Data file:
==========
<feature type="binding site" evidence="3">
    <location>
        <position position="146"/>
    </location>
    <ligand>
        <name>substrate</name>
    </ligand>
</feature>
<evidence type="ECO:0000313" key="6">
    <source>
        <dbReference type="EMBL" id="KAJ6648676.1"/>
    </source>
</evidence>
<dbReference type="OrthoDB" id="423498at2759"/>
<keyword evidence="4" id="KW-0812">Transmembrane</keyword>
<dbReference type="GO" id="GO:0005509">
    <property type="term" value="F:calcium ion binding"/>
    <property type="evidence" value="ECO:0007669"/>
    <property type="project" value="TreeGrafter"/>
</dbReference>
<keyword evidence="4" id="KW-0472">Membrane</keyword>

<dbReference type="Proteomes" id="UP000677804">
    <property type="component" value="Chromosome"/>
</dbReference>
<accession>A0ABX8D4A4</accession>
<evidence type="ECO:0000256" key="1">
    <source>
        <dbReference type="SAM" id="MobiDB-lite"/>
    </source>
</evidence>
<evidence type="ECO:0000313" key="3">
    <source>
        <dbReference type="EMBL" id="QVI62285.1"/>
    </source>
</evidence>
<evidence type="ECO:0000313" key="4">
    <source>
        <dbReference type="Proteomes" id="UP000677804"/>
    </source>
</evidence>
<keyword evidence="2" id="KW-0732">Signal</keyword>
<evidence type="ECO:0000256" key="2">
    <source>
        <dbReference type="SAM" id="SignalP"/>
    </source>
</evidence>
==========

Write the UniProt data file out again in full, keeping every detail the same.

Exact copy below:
<feature type="binding site" evidence="3">
    <location>
        <position position="146"/>
    </location>
    <ligand>
        <name>substrate</name>
    </ligand>
</feature>
<evidence type="ECO:0000313" key="6">
    <source>
        <dbReference type="EMBL" id="KAJ6648676.1"/>
    </source>
</evidence>
<dbReference type="OrthoDB" id="423498at2759"/>
<keyword evidence="4" id="KW-0812">Transmembrane</keyword>
<dbReference type="GO" id="GO:0005509">
    <property type="term" value="F:calcium ion binding"/>
    <property type="evidence" value="ECO:0007669"/>
    <property type="project" value="TreeGrafter"/>
</dbReference>
<keyword evidence="4" id="KW-0472">Membrane</keyword>

<dbReference type="Proteomes" id="UP000677804">
    <property type="component" value="Chromosome"/>
</dbReference>
<accession>A0ABX8D4A4</accession>
<evidence type="ECO:0000256" key="1">
    <source>
        <dbReference type="SAM" id="MobiDB-lite"/>
    </source>
</evidence>
<evidence type="ECO:0000313" key="3">
    <source>
        <dbReference type="EMBL" id="QVI62285.1"/>
    </source>
</evidence>
<evidence type="ECO:0000313" key="4">
    <source>
        <dbReference type="Proteomes" id="UP000677804"/>
    </source>
</evidence>
<keyword evidence="2" id="KW-0732">Signal</keyword>
<evidence type="ECO:0000256" key="2">
    <source>
        <dbReference type="SAM" id="SignalP"/>
    </source>
</evidence>